Spam calls are even more infuriating when everyone’s working at home.
There are three kinds of time for a Christian writer:
chronos, kairos, and billable.
Remember the concept of the rainy day fund? It’s raining.
If Christ had carried only my sin, the load would have been heavy enough.
By Stan Guthrie
Given that a lot of us—but certainly not all—have some unexpected time on our hands, along with fewer media options with which to occupy us, now is a perfect opportunity to dig into the world’s limitless and ever-increasing supply of good books.
Alexander the Great was brought down by a mosquito.
Can we at least agree that it’s time to get rid of China’s wet markets?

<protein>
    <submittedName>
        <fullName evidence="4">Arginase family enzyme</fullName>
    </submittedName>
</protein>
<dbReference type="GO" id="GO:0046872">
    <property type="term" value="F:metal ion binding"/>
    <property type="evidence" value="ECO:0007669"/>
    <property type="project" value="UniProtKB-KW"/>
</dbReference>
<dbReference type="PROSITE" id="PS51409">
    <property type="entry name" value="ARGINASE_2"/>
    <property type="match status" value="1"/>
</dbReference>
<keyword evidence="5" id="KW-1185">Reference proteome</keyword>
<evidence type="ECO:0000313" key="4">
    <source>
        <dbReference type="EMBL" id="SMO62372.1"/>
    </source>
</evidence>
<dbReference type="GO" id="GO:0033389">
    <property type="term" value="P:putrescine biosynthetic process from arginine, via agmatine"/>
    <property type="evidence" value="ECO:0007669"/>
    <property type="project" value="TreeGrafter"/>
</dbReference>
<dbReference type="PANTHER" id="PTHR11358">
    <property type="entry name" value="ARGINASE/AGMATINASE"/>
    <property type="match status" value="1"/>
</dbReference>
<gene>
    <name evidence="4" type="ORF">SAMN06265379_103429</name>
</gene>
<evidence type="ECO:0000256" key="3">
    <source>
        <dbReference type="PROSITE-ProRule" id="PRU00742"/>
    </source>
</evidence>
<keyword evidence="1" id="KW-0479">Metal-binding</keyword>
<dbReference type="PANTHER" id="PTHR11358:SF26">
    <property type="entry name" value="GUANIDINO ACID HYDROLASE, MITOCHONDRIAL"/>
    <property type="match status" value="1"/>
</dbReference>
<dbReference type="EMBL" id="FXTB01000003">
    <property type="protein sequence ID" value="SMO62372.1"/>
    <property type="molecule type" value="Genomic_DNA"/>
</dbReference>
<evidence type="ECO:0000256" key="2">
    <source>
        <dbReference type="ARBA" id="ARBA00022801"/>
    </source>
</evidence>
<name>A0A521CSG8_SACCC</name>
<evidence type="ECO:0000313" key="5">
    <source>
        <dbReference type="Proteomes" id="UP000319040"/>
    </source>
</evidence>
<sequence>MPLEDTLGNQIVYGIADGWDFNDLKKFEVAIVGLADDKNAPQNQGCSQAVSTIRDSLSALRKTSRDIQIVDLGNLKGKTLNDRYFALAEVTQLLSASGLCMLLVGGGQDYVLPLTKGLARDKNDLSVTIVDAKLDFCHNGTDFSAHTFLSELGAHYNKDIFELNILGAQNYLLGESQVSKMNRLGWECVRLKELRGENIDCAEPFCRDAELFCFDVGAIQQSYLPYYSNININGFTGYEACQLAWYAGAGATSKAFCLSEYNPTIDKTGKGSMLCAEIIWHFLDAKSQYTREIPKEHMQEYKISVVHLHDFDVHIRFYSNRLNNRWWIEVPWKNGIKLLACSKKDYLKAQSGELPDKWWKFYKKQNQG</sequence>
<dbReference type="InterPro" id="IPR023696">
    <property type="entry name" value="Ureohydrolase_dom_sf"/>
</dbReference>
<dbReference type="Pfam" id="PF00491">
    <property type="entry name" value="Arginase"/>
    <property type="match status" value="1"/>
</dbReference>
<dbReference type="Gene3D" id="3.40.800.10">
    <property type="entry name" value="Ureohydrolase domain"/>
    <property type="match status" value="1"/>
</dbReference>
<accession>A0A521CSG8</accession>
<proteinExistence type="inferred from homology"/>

Let’s stop with the partisanship and deal with this thing.
Review by Nathan A. Finn
In the middle decades of the 20th century, a handful of popular books became something of an informal canon that helped shape postwar evangelical identity and piety. Think, for instance, of C. S. Lewis’s Mere Christianity, Billy Graham’s Peace with God, David Wilkerson’s The Cross and the Switchblade, John Stott’s Basic Christianity, Elisabeth Elliot’s Through Gates of Splendor and The Shadow of the Almighty, Hal Lindsey’s The Late, Great Planet Earth, Brother Andrew’s God’s Smuggler, or Charles Colson’s Born Again.
Among these near-canonical writings, Corrie ten Boom’s The Hiding Place, published in 1970, became a bona fide international phenomenon.
Can we Christians agree that when it comes to the coronavirus, we need less politics and more prayer?